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A federal district court Nov. 16 approved a $22.5 million civil penalty against Google Inc. to settle Federal Trade Commission claims that the internet giant overrode the privacy settings of users of Apple Inc.'s Safari web browser and secretly tracked them (United States v. Google Inc., N.D. Cal., No. 3:12-cv-04177-SI, settlement approved 11/16/12).
The U.S. District Court for the Northern District of California disagreed with the objections by public interest group Consumer Watchdog to the proposed consent order, finding the order's terms “procedurally and substantively fair, adequate, and reasonable.”
The proposed order, filed with the court Aug. 8, also required Google to disable tracking cookies it placed on the computers of Safari users until Feb. 15, 2014, and report to the FTC 20 days later explaining how it is in compliance with the proposed order (154 PRA, 8/10/12).
The $22.5 million fine is the largest imposed by the FTC on a company for violating an existing agency consent order, the commission said at the time.
The FTC's complaint alleged that Google violated an October 2011 final administrative consent agreement with the FTC that resolved charges that Google used deceptive tactics and violated its own privacy promises with its now-defunct Buzz social network (208 PRA, 10/27/11).
Amicus curiae Consumer Watchdog, based in Santa Monica, Calif. and Washington, objected to the proposed order on three grounds. The group “attacks the substantive fairness of the Proposed Order, arguing that the injunction is inadequate, the civil penalty is too small, and that Google should be forced to admit liability[,]” the court explained.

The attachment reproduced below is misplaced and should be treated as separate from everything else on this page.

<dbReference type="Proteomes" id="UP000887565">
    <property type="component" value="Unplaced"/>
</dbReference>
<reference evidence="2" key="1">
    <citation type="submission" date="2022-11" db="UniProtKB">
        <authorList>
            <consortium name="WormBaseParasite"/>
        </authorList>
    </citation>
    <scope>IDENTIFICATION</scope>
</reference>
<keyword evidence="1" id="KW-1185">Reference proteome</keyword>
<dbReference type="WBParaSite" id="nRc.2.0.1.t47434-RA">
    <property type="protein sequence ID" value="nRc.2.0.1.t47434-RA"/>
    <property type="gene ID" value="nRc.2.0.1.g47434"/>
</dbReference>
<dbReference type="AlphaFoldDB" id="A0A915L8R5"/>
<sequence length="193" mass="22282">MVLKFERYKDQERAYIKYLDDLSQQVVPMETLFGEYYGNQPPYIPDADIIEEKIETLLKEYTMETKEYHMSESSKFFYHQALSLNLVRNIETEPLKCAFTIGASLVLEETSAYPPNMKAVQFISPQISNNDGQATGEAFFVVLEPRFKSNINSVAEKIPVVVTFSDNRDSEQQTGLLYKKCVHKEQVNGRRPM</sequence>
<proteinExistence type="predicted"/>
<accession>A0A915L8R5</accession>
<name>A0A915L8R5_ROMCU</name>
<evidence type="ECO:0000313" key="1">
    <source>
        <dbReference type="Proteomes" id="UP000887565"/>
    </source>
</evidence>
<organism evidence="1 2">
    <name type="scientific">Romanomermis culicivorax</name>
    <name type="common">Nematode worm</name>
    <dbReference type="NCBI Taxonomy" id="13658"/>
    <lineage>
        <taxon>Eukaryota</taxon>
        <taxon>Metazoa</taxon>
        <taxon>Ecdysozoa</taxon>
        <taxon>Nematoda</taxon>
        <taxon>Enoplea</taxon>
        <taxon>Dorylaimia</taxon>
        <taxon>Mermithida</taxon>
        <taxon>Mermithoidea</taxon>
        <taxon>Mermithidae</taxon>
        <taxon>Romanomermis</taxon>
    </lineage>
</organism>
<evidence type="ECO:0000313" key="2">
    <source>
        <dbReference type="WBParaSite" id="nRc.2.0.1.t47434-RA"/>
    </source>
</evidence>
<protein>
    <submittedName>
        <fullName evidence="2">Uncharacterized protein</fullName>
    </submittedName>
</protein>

Although the group contended that $22.5 million is a de minimis amount of Google's advertising revenues and pointed out that the statutory maximum fine is $16,000 per violation, the court found the penalty sufficient. In addition to being the largest fine imposed on a company for violating a FTC consent order, the court said, “the complaint never alleged that consumers suffered any monetary harm or that Safari cookies yielded significant revenues for Google.”
Finding the injunction adequate, the court sought to allay Consumer Watchdog's concern that Google would continue to profit from the information it collected from Safari users. Both the FTC and Google explained that it was unlikely that Google would use that information because it is already old, and the company has anonymized the internet protocol addresses, the court explained.
“More generally, the FTC considered and rejected many more stringent injunctions because the risk that they would hamper Google's ability to protect consumers from data security and malware vulnerabilities outweighed the benefits to the public[,]” the court added.
Nor was an admission of liability by Google necessary, the court concluded, noting that district courts within the Ninth Circuit had upheld agreements without any such admissions of wrongdoing.
Adrienne E. Fowler of the Department of Justice, in Washington, and Robin L. Moore and Megan A. Bartley of the FTC, in Washington, represented the plaintiff. Leo P. Cunningham and David H. Kramer of Wilson Sonsini Goodrich & Rosati, in Palo Alto, Calif. represented Google. Gary L. Reback and Robert J. Yorio of Carr & Ferrell LLP, in Menlo Park, Calif., represented Consumer Watchdog.
Full text of the court's opinion is available at http://op.bna.com/pl.nsf/r?Open=kjon-927pey.
The proposed consent judgment is available at http://www.ftc.gov/os/caselist/c4336/120809googlestip.pdf.
Full text of Consumer Watchdog's amicus curiae memorandum is available at http://op.bna.com/pl.nsf/r?Open=kjon-927pyu.
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